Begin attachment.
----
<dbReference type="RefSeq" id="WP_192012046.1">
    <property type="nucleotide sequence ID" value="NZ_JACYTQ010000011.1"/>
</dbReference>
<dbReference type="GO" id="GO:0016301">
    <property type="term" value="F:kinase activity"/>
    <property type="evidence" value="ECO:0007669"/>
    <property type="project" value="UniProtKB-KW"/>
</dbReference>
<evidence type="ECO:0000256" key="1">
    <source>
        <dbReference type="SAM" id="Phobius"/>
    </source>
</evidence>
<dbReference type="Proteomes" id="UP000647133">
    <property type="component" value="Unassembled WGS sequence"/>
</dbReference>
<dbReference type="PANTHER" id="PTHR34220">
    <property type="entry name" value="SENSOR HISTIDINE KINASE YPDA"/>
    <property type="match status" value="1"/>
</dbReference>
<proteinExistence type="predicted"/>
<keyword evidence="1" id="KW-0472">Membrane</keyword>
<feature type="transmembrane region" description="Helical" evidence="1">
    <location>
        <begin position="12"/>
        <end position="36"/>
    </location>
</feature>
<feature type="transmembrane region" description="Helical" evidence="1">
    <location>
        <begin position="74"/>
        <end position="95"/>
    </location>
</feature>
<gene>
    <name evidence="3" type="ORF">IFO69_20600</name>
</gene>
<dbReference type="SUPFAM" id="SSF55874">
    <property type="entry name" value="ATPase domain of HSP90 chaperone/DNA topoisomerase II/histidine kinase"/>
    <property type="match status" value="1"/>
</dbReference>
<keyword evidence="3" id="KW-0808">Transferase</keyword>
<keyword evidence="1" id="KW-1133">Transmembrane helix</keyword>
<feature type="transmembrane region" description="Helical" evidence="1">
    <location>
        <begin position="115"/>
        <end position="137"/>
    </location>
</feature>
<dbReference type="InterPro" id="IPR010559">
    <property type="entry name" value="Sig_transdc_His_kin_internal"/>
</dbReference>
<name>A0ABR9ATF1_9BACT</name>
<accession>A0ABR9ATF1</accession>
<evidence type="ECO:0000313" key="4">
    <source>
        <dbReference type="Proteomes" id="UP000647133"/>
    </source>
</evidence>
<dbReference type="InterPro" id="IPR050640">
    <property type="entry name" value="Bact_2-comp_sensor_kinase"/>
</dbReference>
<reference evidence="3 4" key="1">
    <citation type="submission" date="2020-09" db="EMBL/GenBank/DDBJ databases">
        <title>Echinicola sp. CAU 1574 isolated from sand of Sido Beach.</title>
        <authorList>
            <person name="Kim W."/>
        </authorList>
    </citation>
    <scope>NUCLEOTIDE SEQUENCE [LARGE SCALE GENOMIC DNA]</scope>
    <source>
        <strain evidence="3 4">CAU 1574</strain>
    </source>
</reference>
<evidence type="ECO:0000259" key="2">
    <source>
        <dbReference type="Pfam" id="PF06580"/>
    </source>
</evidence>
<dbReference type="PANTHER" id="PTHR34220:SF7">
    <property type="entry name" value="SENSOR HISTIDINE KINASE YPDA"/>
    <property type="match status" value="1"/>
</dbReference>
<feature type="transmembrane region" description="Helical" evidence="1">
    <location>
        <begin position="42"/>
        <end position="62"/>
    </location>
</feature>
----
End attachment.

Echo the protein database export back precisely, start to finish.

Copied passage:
<dbReference type="RefSeq" id="WP_192012046.1">
    <property type="nucleotide sequence ID" value="NZ_JACYTQ010000011.1"/>
</dbReference>
<dbReference type="GO" id="GO:0016301">
    <property type="term" value="F:kinase activity"/>
    <property type="evidence" value="ECO:0007669"/>
    <property type="project" value="UniProtKB-KW"/>
</dbReference>
<evidence type="ECO:0000256" key="1">
    <source>
        <dbReference type="SAM" id="Phobius"/>
    </source>
</evidence>
<dbReference type="Proteomes" id="UP000647133">
    <property type="component" value="Unassembled WGS sequence"/>
</dbReference>
<dbReference type="PANTHER" id="PTHR34220">
    <property type="entry name" value="SENSOR HISTIDINE KINASE YPDA"/>
    <property type="match status" value="1"/>
</dbReference>
<proteinExistence type="predicted"/>
<keyword evidence="1" id="KW-0472">Membrane</keyword>
<feature type="transmembrane region" description="Helical" evidence="1">
    <location>
        <begin position="12"/>
        <end position="36"/>
    </location>
</feature>
<feature type="transmembrane region" description="Helical" evidence="1">
    <location>
        <begin position="74"/>
        <end position="95"/>
    </location>
</feature>
<gene>
    <name evidence="3" type="ORF">IFO69_20600</name>
</gene>
<dbReference type="SUPFAM" id="SSF55874">
    <property type="entry name" value="ATPase domain of HSP90 chaperone/DNA topoisomerase II/histidine kinase"/>
    <property type="match status" value="1"/>
</dbReference>
<keyword evidence="3" id="KW-0808">Transferase</keyword>
<keyword evidence="1" id="KW-1133">Transmembrane helix</keyword>
<feature type="transmembrane region" description="Helical" evidence="1">
    <location>
        <begin position="115"/>
        <end position="137"/>
    </location>
</feature>
<dbReference type="InterPro" id="IPR010559">
    <property type="entry name" value="Sig_transdc_His_kin_internal"/>
</dbReference>
<name>A0ABR9ATF1_9BACT</name>
<accession>A0ABR9ATF1</accession>
<evidence type="ECO:0000313" key="4">
    <source>
        <dbReference type="Proteomes" id="UP000647133"/>
    </source>
</evidence>
<dbReference type="InterPro" id="IPR050640">
    <property type="entry name" value="Bact_2-comp_sensor_kinase"/>
</dbReference>
<reference evidence="3 4" key="1">
    <citation type="submission" date="2020-09" db="EMBL/GenBank/DDBJ databases">
        <title>Echinicola sp. CAU 1574 isolated from sand of Sido Beach.</title>
        <authorList>
            <person name="Kim W."/>
        </authorList>
    </citation>
    <scope>NUCLEOTIDE SEQUENCE [LARGE SCALE GENOMIC DNA]</scope>
    <source>
        <strain evidence="3 4">CAU 1574</strain>
    </source>
</reference>
<evidence type="ECO:0000259" key="2">
    <source>
        <dbReference type="Pfam" id="PF06580"/>
    </source>
</evidence>
<dbReference type="PANTHER" id="PTHR34220:SF7">
    <property type="entry name" value="SENSOR HISTIDINE KINASE YPDA"/>
    <property type="match status" value="1"/>
</dbReference>
<feature type="transmembrane region" description="Helical" evidence="1">
    <location>
        <begin position="42"/>
        <end position="62"/>
    </location>
</feature>